It is hard to miss the never-ending ads targeted at seniors for reverse mortgages — and they make a reverse mortgage sound very attractive for senior citizens living on a modest fixed income. If you have been considering a reverse mortgage, you need to fully understand how one works. The Grand Forks elder law attorneys at German Law explain how a reverse mortgage works and how it might fit into your retirement financial planning.
What Is a Reverse Mortgage?
For seniors who have equity in a home, a reverse mortgage allows them to access some of that equity through a loan that uses the home as collateral. When you take out a reverse mortgage, the bank pays you instead of you paying the bank for the term of the mortgage. There are no restrictions on how the proceeds of a reverse mortgage can be used and you can receive the proceeds from a reverse mortgage in several different ways, including:
- Lump sum – a lump sum of cash at closing.
- Tenure – equal monthly payments while the homeowner lives in the home.
- Term – equal monthly payments for a fixed period.
- Line of Credit – draw any amount at any time until the line of credit is exhausted.
Imagine, your home’s current market value is $500,000 and you decide to take out a reverse mortgage for $200,000. Once you take out the reverse mortgage, the equity in your home decreases by $200,000 to $300,000 and that $200,000 mortgage loan must eventually be repaid. The actual amount you will be eligible to receive in a reverse mortgage will depend on several factors, including the age of the youngest borrower, current interest rate, appraised value of the home, and government-imposed lending limits.
Reverse Mortgage Eligibility and Repayment
To be eligible for a Home Equity Conversion Mortgage (HECM), the only reverse mortgage insured by the Federal Housing Administration (FHA), the youngest borrower on title must be at least age 62. If the home is not owned free and clear, then any existing mortgage must be paid off using the proceeds from the reverse mortgage loan at the closing. Additional financial eligibility criteria established by HUD will also apply to eligibility.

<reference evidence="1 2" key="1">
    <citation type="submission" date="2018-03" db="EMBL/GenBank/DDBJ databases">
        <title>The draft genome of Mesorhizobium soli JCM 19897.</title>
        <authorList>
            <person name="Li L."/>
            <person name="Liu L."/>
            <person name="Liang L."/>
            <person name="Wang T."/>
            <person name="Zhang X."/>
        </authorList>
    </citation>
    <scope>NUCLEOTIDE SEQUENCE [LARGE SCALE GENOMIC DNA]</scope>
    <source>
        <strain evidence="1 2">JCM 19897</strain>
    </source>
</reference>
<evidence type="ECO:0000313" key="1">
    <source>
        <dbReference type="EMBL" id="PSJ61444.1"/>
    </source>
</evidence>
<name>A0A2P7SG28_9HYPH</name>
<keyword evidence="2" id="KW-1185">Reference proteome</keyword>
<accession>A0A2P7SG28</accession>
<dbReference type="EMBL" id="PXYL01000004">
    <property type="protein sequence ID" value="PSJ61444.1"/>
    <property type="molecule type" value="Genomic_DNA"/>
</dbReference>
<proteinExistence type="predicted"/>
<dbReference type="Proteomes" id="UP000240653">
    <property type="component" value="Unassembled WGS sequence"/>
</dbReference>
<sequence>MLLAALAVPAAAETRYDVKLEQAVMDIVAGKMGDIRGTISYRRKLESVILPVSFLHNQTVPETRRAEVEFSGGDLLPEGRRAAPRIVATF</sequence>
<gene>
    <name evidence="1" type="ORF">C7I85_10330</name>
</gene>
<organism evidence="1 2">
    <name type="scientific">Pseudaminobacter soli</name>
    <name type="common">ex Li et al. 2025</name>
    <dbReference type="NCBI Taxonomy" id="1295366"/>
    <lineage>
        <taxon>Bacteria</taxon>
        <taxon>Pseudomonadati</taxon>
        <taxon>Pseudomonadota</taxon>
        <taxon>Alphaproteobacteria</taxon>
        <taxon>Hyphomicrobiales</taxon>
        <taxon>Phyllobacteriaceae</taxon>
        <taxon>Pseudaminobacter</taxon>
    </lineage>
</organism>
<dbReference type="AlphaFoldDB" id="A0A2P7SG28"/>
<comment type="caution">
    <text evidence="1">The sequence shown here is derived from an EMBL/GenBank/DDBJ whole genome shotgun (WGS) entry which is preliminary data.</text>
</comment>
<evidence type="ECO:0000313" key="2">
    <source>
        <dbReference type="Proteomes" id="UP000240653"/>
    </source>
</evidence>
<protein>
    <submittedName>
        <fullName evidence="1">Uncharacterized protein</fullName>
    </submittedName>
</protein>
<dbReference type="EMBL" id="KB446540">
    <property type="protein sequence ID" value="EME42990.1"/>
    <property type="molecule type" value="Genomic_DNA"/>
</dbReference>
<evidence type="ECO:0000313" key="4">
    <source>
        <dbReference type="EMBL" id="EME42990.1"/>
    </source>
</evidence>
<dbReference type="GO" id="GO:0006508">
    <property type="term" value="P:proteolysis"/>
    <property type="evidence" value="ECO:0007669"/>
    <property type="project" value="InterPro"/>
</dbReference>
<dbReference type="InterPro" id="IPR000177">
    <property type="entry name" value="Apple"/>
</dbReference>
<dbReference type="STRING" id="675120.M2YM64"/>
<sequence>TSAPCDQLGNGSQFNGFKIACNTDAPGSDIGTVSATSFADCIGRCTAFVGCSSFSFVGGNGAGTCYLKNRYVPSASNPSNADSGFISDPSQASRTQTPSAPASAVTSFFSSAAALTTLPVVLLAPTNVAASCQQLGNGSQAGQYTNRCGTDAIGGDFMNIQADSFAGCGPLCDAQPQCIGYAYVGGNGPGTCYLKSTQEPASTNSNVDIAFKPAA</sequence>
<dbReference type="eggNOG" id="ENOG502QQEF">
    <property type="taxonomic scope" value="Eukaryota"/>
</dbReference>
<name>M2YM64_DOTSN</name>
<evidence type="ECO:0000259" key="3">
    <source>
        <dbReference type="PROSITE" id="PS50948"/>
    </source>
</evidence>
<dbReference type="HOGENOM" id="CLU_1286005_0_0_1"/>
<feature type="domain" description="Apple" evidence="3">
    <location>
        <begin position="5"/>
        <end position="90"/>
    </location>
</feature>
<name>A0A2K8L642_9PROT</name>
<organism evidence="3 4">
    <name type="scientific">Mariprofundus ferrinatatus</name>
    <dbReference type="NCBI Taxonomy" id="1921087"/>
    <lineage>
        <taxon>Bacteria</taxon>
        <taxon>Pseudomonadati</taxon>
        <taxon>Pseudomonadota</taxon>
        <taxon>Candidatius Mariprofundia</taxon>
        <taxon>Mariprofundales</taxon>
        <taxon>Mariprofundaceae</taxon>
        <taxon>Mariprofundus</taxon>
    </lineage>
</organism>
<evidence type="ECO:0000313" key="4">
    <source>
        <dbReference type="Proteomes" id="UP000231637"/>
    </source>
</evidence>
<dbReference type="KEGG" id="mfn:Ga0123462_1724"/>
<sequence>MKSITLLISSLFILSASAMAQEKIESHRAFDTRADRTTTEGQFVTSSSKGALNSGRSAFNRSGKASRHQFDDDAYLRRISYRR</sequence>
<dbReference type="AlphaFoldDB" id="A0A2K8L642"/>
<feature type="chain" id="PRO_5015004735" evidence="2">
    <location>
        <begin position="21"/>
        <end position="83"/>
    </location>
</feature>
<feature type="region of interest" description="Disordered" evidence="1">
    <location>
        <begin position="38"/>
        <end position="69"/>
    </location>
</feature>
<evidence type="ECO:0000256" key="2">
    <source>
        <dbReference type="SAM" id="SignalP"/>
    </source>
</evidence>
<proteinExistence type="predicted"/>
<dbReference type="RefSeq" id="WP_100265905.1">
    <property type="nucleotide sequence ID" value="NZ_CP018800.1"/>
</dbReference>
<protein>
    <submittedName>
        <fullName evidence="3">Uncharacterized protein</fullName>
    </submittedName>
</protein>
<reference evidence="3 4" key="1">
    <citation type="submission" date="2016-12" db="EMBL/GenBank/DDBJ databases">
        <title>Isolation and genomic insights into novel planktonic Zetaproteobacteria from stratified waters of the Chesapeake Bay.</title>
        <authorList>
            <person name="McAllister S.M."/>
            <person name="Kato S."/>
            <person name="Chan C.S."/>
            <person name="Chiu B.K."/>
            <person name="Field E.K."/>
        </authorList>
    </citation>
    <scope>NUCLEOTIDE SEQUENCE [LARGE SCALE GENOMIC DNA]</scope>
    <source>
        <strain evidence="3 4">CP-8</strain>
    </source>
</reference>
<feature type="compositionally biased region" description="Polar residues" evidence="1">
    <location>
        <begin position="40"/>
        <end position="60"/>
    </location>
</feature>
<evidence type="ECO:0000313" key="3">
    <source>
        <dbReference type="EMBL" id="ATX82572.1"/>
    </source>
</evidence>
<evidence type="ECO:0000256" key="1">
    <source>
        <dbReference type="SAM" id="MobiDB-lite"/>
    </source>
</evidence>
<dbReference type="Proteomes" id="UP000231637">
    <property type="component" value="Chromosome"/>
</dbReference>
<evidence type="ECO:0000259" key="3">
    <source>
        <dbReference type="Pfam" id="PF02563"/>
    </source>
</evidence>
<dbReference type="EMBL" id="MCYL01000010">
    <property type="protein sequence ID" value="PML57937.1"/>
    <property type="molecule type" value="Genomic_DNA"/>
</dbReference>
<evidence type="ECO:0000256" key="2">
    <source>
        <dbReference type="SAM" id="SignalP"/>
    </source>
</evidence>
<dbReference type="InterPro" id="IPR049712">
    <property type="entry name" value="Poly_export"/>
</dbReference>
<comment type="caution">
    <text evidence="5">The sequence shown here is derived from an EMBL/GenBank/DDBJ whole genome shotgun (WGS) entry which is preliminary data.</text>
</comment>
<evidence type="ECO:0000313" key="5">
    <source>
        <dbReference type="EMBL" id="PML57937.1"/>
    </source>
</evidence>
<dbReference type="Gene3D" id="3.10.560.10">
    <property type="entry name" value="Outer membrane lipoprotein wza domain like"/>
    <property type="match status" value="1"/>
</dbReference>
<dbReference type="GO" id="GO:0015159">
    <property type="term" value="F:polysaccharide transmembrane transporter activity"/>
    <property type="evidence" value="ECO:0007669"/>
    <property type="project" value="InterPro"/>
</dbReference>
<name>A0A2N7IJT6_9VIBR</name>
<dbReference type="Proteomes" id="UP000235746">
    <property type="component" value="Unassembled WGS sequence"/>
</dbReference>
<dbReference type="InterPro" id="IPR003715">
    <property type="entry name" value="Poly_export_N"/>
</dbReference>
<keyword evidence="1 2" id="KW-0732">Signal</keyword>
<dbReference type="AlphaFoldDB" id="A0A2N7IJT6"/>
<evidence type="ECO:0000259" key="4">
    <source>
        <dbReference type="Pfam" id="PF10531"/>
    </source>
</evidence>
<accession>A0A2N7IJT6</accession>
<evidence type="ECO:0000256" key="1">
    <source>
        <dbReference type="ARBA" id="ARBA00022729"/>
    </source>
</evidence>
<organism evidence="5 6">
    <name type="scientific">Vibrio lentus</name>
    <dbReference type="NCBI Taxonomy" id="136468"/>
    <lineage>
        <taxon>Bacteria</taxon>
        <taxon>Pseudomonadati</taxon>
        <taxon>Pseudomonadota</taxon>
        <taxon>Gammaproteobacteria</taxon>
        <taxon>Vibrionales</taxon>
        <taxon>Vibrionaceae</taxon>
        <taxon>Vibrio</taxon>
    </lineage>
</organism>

Usually, a reverse mortgage does not become due until the death of the borrower or until the borrower is no longer living in the home as his/her primary residence. In the meantime, you must abide by the terms of the loan by paying the required property taxes, keeping homeowners insurance current, and maintaining the home.
How Might a Reverse Mortgage Fit into My Estate Plan?
Taking out a reverse mortgage may have a significant impact on your existing estate plan if you planned to gift your home to your children (or another beneficiary) upon your death. When you die or stop living in the home as your primary residence for more than 12 months, a reverse mortgage loan will usually become due. Consequently, you (or your estate) must either repay the reverse mortgage or put the home up for sale to pay for the mortgage. If the home is sold, and the equity in the home is higher than the balance of the loan, the remaining equity belongs to you or to your estate.
On the other hand, if the sale of the home is not enough to pay off the reverse mortgage, the lender (not the borrower) must take a loss and request reimbursement from the FHA. No other assets are affected by a reverse mortgage. This is important because it means that even if the sale of your home, after you are gone, fails to cover the amount owed to the reverse mortgage, your other assets (such as vehicles, investments etc.) are not at risk of being sold to repay the loan.
Contact Grand Forks Elder Law Attorneys
Please join us for an upcoming FREE seminar. If you have additional questions or concerns about a reverse mortgage or other elder law issues, contact the Grand Forks elder law attorneys at German Law by calling 701-738-0060 to schedule an appointment.